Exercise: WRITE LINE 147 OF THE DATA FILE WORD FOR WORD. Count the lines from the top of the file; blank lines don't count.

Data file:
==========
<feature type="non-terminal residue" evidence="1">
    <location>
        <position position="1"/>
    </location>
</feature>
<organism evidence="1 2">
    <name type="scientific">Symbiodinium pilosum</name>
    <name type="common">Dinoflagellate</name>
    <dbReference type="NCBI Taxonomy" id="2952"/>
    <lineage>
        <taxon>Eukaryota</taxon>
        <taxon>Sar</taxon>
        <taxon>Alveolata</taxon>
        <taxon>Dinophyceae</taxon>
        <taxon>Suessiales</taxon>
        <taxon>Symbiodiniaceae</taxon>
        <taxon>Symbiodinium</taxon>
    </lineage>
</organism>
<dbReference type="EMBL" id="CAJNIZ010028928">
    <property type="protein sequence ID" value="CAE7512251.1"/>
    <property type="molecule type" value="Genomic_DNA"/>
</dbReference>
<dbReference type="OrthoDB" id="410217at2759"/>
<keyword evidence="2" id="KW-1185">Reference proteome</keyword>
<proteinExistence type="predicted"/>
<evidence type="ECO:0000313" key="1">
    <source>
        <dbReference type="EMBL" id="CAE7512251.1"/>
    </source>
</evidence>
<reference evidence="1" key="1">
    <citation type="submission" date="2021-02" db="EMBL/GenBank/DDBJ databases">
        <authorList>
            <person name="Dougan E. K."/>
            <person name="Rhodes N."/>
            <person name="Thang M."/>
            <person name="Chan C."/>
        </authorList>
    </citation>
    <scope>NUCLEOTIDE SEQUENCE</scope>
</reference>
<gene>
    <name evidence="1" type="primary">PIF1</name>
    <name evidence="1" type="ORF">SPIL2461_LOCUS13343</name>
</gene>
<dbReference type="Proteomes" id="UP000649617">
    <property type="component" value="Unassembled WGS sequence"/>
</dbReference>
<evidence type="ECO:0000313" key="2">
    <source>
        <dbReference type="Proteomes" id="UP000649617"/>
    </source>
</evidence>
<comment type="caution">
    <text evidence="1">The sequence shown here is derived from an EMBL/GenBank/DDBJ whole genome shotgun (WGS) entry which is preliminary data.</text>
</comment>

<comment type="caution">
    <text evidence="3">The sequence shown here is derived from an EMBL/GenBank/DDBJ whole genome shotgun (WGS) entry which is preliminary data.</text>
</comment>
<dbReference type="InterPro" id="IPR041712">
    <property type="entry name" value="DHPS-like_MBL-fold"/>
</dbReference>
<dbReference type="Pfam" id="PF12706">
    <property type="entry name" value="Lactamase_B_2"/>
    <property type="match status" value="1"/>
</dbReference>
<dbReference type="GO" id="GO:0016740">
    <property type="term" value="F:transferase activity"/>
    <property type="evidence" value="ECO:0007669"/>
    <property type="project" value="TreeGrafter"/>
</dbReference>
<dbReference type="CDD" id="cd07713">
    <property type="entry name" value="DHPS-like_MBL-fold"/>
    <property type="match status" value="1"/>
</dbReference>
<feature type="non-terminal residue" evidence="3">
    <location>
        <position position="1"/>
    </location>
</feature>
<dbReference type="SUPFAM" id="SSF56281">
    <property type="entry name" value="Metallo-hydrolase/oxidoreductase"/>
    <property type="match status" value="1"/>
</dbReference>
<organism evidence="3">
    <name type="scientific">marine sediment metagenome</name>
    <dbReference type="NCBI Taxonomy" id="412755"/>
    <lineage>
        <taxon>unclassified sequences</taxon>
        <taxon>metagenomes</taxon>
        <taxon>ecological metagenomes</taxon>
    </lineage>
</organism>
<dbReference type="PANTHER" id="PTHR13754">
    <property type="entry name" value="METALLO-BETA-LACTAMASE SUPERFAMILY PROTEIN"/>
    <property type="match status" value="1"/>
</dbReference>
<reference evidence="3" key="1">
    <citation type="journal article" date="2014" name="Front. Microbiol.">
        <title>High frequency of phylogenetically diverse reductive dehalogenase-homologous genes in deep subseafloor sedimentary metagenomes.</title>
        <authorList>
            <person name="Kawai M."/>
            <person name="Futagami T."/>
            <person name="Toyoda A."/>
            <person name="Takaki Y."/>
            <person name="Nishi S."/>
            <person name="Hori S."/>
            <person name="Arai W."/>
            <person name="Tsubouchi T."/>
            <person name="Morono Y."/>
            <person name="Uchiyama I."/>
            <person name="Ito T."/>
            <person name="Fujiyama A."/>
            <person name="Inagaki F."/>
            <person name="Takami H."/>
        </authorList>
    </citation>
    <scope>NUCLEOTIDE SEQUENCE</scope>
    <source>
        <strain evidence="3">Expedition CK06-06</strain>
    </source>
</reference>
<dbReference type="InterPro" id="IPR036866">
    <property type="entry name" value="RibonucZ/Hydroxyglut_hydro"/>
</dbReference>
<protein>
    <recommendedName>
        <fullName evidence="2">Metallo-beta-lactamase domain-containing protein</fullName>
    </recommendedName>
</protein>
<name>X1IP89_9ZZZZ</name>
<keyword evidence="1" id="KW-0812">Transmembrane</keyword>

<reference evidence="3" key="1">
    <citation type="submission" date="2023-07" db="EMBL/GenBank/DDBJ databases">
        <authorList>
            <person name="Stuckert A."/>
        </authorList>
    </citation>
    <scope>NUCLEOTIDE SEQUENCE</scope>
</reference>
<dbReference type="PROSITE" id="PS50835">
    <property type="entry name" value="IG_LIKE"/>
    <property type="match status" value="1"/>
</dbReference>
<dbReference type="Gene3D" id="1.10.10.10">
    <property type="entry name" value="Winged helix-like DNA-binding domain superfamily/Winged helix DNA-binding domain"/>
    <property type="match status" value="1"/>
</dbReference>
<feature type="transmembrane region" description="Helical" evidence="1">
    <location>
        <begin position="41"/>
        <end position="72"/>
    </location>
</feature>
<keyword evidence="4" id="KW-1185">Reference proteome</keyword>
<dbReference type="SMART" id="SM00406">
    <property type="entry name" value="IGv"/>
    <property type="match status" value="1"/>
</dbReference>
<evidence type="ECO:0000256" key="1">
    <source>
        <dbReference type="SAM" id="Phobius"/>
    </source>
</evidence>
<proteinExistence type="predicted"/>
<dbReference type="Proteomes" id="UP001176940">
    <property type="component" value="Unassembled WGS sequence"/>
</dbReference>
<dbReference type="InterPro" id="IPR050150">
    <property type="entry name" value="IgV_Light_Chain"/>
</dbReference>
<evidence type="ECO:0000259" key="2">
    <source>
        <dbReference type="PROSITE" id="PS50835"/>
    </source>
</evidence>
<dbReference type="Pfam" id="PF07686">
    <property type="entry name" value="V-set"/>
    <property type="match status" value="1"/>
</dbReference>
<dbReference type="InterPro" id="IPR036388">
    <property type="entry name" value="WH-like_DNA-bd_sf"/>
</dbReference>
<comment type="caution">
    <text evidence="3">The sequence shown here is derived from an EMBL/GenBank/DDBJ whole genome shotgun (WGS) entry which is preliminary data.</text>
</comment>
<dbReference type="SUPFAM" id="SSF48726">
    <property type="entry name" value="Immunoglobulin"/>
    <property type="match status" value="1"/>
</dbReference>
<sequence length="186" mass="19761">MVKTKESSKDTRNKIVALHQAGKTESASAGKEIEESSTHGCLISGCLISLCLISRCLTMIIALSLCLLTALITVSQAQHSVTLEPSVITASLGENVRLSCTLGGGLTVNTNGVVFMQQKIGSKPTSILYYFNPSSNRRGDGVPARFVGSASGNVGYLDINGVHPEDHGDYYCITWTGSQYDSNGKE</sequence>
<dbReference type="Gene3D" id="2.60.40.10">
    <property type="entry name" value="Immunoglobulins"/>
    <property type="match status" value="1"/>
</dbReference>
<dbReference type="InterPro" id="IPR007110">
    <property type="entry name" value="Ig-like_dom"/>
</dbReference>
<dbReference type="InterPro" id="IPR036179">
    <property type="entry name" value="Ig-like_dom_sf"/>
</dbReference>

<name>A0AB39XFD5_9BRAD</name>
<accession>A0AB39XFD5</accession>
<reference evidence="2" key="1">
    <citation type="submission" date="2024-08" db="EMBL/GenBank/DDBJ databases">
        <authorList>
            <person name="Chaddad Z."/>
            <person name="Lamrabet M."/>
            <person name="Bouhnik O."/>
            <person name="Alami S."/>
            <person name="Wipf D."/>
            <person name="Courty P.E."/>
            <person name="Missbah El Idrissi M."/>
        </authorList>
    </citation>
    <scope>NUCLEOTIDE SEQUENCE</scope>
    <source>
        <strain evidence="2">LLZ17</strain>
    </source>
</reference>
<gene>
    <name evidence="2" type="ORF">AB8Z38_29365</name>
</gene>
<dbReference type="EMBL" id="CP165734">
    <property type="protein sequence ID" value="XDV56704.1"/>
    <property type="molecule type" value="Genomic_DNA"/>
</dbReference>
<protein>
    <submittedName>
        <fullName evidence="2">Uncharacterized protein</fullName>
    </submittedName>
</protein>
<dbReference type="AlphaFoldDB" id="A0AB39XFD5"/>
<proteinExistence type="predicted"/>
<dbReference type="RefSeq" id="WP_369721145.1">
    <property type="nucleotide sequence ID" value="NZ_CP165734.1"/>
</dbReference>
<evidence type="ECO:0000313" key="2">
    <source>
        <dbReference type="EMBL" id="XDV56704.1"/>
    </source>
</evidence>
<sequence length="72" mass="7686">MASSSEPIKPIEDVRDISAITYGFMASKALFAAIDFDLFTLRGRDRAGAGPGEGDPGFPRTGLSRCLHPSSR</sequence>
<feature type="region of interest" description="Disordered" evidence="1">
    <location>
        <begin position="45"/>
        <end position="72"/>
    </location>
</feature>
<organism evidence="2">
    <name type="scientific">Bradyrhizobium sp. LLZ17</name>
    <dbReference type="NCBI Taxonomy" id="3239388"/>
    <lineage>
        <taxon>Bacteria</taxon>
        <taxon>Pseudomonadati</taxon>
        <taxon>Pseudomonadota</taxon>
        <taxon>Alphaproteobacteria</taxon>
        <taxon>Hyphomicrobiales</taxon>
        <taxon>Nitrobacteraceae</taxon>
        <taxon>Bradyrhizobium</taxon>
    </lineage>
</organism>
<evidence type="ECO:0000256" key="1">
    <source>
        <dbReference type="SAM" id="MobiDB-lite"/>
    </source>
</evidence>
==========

    <property type="entry name" value="Winged helix-like DNA-binding domain superfamily/Winged helix DNA-binding domain"/>